A reflective paper can be quite short (e.g., about 4 pages long, double spaced), and should address the questions on the facesheet for the final paper. The purpose is to create a summary of the experience for the student to retain, for the faculty supervisor to read, and for the chair (or designated faculty member submitting PSYC 490 grades).If the PSYC 490 experience involved conducting a research project, the report of that research project may be submitted as the final paper. Similarly, if the PSYC 490 experience involved carrying out a literature review or writing a research proposal, those documents could be submitted. Please note! If the answers to the four questions on the facesheet for the final paper are not apparent, please add sufficient information to answer those questions: (a) a description of the student's understanding of the context of the research, a discussion of the theoretical issues, and a statement about its purpose or potential contribution; (b) a description of the student's activities; (c) an indication of what the student learned from the experience; (d) a statement indicating how much time the student invested in the various activities (and how that time corresponds with the number of credit units received).

Finally, note: students may earn a maximum total of 8 units of PSYC 490, and note: PSYC 490 does not count towards the 400 level requirement for the BA in Psychology.

Other Research Options

Beyond PSYC 490, there are many other possibilities to become part of a research project. For example, our honors program provides qualified students with intensive research supervision that culminates in a written thesis. In cooperation with the Dana and David Dornsife College of Letters, Arts and Sciences, we also offer a number of summer research options for those who plan to be near campus during this part of the year. You will also find that the Psychology Department faculty are flexible and open to exploring different avenues for partnerships with students.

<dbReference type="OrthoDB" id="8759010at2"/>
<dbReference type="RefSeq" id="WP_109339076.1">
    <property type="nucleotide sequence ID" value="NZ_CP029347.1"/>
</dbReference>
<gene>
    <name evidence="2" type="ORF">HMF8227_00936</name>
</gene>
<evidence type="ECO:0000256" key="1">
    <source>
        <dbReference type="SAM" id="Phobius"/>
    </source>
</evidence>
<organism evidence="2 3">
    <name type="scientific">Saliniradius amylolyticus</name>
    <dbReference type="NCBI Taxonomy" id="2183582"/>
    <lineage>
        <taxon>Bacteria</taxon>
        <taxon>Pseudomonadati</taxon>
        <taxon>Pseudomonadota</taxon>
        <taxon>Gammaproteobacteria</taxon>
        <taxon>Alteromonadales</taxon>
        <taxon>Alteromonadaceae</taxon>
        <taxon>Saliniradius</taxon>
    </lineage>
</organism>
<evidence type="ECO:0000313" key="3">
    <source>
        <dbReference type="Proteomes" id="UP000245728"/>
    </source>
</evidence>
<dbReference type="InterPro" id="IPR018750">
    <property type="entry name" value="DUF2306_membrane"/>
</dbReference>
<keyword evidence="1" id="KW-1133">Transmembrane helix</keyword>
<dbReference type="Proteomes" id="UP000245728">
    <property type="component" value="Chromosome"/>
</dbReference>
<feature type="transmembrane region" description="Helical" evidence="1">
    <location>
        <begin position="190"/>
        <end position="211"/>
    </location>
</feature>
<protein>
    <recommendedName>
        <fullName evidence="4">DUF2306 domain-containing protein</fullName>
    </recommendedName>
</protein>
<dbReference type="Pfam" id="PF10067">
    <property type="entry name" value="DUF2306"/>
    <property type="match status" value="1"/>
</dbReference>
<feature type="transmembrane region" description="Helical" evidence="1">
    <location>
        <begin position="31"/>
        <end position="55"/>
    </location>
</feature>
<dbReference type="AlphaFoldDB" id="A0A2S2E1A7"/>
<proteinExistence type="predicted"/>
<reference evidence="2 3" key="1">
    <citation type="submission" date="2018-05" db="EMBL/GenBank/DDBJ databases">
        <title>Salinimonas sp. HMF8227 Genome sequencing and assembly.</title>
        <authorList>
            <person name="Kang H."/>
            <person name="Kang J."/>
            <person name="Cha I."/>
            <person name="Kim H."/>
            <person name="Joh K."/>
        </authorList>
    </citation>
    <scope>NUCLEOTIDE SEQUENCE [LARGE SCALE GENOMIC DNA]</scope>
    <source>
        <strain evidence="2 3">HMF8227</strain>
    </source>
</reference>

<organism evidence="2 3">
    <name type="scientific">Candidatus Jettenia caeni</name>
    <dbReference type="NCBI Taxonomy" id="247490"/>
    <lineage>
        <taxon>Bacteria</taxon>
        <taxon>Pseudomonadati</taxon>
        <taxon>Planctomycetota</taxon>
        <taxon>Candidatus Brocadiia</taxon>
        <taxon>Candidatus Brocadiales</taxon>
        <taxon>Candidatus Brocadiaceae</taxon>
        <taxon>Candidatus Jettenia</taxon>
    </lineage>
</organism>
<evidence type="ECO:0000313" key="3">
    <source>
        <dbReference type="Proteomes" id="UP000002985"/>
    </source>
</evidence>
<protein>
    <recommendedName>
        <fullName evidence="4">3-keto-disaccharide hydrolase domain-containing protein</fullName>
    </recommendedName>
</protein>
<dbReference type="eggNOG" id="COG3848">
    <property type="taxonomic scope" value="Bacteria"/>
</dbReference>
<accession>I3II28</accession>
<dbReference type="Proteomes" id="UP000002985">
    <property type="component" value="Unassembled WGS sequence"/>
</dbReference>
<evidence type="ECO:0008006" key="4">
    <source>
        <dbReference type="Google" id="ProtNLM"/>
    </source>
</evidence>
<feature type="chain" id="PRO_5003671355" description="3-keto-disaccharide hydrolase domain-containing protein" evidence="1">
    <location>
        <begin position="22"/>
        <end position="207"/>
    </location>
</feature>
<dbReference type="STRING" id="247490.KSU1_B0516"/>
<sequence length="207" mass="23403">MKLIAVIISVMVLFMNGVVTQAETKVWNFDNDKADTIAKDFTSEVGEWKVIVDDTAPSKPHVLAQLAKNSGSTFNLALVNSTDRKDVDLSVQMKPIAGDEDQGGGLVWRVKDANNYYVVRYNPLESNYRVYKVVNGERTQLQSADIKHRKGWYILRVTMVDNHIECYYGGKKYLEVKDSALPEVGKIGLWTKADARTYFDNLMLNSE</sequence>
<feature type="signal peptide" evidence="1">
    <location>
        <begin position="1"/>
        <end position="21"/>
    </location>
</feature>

How can I identify a Faculty Member to Supervise Research?

If you have specific interests in an area of psychology, you may use our website to identify faculty who might serve as appropriate mentors. The psychology site contains faculty profiles, listing research interests, summaries of the major themes examined by researchers in the department, as well as a handy guide of undergraduate research assistant opportunities.

Your course instructors and the department advisors can also serve as valuable resources. Meet with your professors in their office hours, tell them about your interests, and they’ll help you to find potential mentors. Do not feel shy about asking for information. We want you to be involved in our research and hope you will be our partners in scientific inquiry.

To encourage and facilitate undergraduate student involvement in the production of knowledge through empirical research, the department compiles a research assistant directory that lists some of the faculty who are interested in offering undergraduates the opportunity to be involved in current investigations as research assistants on a voluntary or credit basis. If there is a faculty member whose work is particularly interesting, students should feel free to contact him or her about research opportunities even if there is no listing in the directory. Students may assist with research as a volunteer or for academic credit.

  • Department of Psychology
  • University of Southern California
  • SGM 501
  • 3620 South McClintock Ave.
  • Los Angeles, CA 90089-1061
  • Phone: (213) 740 - 2203